Pine cuttings are best taken in autumn. Cuttings should be taken lignified, 8-12 cm long, with a heel (with a piece of wood from the branch on which the cutting grew). Cuttings are harvested in cloudy weather from the apical lateral shoots of the middle part of the crown facing north. To get the right cutting, you need not to cut, but to tear off the shoot with a piece of wood and bark on it with a sharp movement down and to the side. When preparing the cuttings for planting, the heels are slightly cleaned of needles and burrs, after which the segments are placed for 4-6 hours in a two percent solution of Fundazol, Captan or in a dark pink solution of potassium permanganate, and immediately before planting, the lower edge with the heel is treated with Kornevin, Epin or Heteroauxin .

Cuttings are planted in a substrate consisting of equal parts of leafy earth, humus and sand, at an angle and covered with a transparent cap to create greenhouse conditions. Every day, the coating from the cuttings is removed for ventilation and removal of condensate from the film. In winter, a box with cuttings can be kept in the basement, and in spring - in the open air. Rooting lasts from one and a half to four and a half months, and the cuttings simultaneously grow both roots and new shoots. The next spring, in May, the soil in which the cuttings grow is watered with a solution of Epin or Kornevin, and they are planted in open ground a year later.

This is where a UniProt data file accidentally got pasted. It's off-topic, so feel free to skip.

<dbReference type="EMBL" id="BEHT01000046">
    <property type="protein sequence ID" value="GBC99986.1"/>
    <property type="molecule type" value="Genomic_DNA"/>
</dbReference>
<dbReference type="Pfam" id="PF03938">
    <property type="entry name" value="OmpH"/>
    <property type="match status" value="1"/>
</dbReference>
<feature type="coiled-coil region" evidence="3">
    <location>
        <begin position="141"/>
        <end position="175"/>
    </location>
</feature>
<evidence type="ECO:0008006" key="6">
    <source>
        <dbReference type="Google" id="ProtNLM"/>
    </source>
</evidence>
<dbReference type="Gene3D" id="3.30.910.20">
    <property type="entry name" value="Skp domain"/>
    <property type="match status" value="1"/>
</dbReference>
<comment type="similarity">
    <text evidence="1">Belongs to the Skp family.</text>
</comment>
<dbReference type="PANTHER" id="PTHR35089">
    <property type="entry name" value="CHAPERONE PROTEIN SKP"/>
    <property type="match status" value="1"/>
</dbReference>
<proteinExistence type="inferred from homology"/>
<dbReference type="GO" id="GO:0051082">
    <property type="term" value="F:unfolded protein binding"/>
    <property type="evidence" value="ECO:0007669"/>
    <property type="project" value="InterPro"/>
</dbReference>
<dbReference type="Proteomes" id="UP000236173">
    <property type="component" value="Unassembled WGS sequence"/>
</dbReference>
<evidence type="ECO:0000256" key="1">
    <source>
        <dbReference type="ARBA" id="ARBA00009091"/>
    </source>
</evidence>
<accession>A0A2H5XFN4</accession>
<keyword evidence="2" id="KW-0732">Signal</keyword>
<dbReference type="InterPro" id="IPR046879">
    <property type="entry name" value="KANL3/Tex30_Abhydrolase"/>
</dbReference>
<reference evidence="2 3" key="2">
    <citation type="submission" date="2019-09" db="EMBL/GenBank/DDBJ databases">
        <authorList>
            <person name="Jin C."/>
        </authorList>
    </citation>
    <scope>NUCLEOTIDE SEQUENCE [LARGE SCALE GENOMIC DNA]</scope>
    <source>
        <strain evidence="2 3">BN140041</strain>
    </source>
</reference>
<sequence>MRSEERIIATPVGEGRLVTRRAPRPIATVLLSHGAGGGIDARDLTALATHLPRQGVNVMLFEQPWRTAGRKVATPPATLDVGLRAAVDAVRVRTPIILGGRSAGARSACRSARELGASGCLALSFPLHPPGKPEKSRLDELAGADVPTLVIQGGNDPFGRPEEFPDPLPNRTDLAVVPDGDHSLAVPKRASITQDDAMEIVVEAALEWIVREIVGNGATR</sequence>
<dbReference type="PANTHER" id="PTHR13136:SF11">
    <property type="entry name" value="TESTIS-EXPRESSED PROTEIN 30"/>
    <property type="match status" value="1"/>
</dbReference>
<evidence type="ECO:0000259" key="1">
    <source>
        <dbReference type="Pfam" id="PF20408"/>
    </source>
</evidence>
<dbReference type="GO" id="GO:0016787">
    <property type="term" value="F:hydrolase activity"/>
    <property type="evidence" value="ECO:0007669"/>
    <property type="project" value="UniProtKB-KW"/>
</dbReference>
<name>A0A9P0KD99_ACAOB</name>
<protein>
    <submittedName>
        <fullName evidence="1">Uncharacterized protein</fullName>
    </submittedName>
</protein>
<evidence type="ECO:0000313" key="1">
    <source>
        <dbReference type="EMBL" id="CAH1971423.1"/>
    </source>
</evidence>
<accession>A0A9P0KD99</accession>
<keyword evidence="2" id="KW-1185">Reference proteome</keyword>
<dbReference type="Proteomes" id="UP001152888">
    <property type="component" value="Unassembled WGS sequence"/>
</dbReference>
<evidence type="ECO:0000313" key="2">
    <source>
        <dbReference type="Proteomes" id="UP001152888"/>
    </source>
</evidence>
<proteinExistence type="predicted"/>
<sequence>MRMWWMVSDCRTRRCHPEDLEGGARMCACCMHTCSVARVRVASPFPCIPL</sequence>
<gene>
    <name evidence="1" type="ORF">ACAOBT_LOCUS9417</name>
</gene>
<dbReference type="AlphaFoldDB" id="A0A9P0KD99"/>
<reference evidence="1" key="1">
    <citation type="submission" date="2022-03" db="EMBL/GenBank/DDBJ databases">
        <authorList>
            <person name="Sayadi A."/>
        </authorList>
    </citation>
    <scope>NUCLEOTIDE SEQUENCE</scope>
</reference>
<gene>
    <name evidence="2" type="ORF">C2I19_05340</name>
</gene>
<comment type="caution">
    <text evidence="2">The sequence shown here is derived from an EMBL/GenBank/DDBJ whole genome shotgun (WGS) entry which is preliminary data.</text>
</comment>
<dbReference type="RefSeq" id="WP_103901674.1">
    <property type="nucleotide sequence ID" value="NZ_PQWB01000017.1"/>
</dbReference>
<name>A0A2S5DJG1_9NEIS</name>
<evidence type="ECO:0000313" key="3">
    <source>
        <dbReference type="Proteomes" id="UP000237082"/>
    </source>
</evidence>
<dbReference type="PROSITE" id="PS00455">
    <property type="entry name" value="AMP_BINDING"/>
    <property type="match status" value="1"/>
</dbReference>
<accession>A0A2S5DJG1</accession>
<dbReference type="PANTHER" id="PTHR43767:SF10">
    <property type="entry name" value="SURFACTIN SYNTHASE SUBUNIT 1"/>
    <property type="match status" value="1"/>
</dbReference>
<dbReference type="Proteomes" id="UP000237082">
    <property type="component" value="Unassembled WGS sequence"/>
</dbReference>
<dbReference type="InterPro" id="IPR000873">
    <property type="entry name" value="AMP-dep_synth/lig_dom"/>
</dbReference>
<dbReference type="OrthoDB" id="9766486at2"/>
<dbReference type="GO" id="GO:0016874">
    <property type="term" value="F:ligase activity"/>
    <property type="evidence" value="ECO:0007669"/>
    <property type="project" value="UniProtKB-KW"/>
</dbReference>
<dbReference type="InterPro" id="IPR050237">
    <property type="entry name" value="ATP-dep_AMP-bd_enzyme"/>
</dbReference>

Pine grafting

This method of propagating pine trees is for experienced gardeners, but newcomers are said to be lucky. After all, that's how experience is earned: people doing things they've never done before.

The advantage of butt grafting is that this method guarantees that the graft inherits all the properties and characteristics of the mother plant. Plants aged 4-5 years can be used as a stock, and the scion is cut with an increase in age from one to three years. The needles are removed from the cuttings, leaving the needles only near the kidney located in the upper part. All long shoots and lateral buds are removed from the rootstock. Vaccination is carried out at the very beginning of spring sap flow or in the middle of summer. Spring vaccination is carried out on last year's shoot, and summer - on the current year's shoot.